DealZone

Bankruptcy means never having to say sorry?

June 2, 2009

fritz2
The first step in any recovery program is admitting that you have a problem.

For most people, nothing says failure or hitting bottom like a $50-billion government bailout or bankruptcy — or both.

But you might not know that from the tone of GM officials on Monday as they discussed the automaker’s future after filing the biggest industrial bankruptcy in U.S. history.

In a filing with a New¬† York bankruptcy court, GM blamed “the economic collapse and liquidity crisis that began to surface during the end of 2007 and exploded in 2008″ for its financial crisis.

It also pointed to “exigent economic circumstances” that compelled it to seek a government bailout to “avoid a potentially fatal systemic failure” that would have hurt GM, and hundreds of thousands of others in the auto industry.

Missing from the explanation was an admission of management responsibility for choosing to rely on sales of large vehicles or for backing an ultimately failed course of gradual reform and cost-cutting that failed to turn the tide against $88 billion in losses over four years.

Just hours after GM’s Chapter 11 filing, GM CEO Fritz Henderson went as far as to call the bankruptcy a “once in a lifetime opportunity.”

(A 98-page affidavit submitted by Henderson also steers clear of the question of responsibility for GM’s crisis. In fact, the only use of the term “responsible” is to make the point that GM is “not responsible” for certain retiree benefits.)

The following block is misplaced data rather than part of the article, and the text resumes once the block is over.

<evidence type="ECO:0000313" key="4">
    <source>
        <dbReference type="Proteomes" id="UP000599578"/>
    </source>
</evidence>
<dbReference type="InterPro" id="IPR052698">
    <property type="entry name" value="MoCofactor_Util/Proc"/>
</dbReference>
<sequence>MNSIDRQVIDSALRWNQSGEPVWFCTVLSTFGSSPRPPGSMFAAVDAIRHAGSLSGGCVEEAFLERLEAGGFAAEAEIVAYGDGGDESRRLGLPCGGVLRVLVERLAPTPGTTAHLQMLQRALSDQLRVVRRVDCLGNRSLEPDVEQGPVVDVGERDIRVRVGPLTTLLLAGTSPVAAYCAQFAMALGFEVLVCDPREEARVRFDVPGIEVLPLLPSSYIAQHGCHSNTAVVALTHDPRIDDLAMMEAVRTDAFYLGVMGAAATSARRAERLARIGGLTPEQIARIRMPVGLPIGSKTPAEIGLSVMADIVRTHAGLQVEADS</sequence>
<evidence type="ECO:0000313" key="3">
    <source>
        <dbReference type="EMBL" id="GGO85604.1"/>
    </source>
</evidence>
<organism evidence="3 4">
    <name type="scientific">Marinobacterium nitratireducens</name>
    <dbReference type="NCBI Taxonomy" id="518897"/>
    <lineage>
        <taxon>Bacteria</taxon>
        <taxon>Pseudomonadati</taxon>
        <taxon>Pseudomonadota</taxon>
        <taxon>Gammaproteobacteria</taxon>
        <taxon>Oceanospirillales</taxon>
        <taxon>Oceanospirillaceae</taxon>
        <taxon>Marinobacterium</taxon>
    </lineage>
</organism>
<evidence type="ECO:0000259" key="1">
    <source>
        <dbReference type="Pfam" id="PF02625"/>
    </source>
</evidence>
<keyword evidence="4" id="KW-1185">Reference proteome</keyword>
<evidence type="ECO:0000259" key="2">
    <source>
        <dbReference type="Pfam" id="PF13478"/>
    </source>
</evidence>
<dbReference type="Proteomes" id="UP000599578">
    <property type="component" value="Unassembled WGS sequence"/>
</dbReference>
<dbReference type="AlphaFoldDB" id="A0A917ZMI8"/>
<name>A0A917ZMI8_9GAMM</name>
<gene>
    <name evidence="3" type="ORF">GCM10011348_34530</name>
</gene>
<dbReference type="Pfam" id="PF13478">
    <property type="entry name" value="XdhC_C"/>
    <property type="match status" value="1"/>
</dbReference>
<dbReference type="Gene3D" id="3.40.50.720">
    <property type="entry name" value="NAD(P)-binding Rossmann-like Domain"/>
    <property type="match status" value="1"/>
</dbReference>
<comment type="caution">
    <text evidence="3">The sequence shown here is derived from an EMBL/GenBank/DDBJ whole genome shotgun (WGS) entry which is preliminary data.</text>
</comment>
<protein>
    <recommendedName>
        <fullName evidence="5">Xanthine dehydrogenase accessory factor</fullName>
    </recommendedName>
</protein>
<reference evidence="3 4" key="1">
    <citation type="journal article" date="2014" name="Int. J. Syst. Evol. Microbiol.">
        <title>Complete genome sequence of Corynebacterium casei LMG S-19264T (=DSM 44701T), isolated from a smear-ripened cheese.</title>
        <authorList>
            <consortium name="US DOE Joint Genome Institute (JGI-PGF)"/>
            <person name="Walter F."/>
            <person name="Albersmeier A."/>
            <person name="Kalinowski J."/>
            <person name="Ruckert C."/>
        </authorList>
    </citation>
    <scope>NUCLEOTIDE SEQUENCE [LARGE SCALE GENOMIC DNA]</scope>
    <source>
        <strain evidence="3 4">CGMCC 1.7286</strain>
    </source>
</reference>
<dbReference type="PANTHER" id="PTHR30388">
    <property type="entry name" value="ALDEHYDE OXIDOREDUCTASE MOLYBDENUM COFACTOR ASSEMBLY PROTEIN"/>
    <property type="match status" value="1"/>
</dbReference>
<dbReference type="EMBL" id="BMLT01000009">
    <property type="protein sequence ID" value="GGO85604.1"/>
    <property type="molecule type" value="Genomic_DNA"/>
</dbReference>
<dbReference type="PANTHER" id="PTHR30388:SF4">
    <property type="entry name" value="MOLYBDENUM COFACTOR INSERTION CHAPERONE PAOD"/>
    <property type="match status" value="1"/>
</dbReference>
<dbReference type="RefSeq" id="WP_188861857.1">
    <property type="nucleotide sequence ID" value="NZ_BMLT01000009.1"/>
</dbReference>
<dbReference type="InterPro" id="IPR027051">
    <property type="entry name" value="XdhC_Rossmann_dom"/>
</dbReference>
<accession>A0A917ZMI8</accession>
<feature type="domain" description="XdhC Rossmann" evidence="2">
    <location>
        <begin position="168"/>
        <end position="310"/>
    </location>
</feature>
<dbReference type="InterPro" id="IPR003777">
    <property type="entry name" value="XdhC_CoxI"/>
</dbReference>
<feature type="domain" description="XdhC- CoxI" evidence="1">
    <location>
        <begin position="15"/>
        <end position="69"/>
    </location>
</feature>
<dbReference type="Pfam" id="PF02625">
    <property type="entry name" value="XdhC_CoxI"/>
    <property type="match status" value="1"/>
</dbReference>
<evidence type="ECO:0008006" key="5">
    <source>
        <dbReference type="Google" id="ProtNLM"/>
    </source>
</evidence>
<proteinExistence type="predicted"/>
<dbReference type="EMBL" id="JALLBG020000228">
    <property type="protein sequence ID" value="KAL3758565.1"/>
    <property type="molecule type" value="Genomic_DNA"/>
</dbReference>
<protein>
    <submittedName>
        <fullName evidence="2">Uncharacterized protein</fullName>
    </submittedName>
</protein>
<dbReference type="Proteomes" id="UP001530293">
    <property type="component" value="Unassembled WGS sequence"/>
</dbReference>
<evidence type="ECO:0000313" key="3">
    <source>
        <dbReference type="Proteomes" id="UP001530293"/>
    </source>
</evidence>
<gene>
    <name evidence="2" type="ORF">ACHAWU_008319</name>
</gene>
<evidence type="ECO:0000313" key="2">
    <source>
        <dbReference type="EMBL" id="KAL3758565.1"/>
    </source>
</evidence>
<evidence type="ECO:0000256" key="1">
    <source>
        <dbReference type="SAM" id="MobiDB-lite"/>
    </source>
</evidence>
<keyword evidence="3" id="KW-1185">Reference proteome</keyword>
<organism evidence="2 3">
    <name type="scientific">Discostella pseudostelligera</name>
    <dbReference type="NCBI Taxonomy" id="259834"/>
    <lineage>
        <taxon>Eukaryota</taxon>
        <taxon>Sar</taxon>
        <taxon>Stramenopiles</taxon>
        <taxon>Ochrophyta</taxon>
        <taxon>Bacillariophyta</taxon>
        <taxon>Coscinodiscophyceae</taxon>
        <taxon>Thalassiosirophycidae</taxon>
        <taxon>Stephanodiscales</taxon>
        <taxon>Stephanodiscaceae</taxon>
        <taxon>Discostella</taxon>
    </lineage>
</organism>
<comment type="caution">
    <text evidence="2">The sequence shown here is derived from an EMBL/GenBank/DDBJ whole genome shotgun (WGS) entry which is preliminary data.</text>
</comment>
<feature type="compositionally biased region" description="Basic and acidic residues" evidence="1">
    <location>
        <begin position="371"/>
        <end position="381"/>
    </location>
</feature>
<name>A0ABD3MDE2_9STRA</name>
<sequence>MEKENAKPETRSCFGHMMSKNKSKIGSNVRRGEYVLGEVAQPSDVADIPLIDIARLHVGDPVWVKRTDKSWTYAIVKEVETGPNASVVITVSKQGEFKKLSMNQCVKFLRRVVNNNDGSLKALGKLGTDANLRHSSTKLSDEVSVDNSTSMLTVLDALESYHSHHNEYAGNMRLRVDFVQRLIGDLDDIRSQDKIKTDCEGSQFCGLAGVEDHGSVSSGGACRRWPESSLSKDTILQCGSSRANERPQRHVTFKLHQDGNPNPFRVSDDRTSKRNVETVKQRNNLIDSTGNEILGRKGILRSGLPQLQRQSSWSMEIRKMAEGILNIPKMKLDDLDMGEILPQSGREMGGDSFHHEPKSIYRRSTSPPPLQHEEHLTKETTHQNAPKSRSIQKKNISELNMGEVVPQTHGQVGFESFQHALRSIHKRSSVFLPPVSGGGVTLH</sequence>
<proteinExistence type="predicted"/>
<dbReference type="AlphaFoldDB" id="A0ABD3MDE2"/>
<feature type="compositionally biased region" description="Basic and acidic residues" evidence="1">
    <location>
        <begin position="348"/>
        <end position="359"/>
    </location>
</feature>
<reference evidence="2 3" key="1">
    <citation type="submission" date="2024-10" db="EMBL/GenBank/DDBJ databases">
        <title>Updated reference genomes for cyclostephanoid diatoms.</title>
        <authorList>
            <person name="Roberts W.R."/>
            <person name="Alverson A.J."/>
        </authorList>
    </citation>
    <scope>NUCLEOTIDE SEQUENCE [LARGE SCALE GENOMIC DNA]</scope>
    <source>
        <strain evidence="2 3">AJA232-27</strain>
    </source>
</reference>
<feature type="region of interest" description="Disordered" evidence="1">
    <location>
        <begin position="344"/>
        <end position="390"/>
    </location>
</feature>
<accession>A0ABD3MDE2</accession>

Henderson, a 25-year GM veteran installed as CEO after the Obama administration ousted Rick Wagoner in late March, said bankruptcy could sweep away the problems of too much debt, too many dealers and too many workers that have absorbed the attention of senior managers in recent years.

That would free up “mindshare” to focus on the challenge of making fewer but better cars and winning back consumers, he said.

“The GM that many of you knew, the GM that let too many of you down, is history,” Henderson said. “Today marks the beginning of what will be a new company, a new GM dedicated to building the very best cars and trucks, highly fuel-efficient, world-class quality, green technology development.”

Kent Kresa, GM chairman and a director since 2003, agreed that government-backed bankruptcy for GM was the best course to settle the restructuring issues that have absorbed the time and attention of managers and the board.

“All of these things have been a major source of energy to manage over the years,” he said.

Until GM admits more clearly that some of its distress has been self-inflicted, skeptics may question its ability to see its last and best chance at restructuring through to the final step.

Comments
36 comments so far | RSS Comments RSS

I as an Australian am still gob smacked about the blindness to their own errors of these so called ‘captains’ of business and industry who drove their own companies into the ground who still refuse to accept any blame. From even here on the other side of the world it was so easy to see the gradual decline of GM yet it seem they did nothing to prevent it. And even worse, have now left out in the cold many of those who worked their whole lives for the company to have their share and pension options slashed. I honestly believe these ‘managers’ have learnt nothing from these disasters and as long as anyone who was at the top end of the tree in any of the companies who fell so dramaticly remain, nothing will change.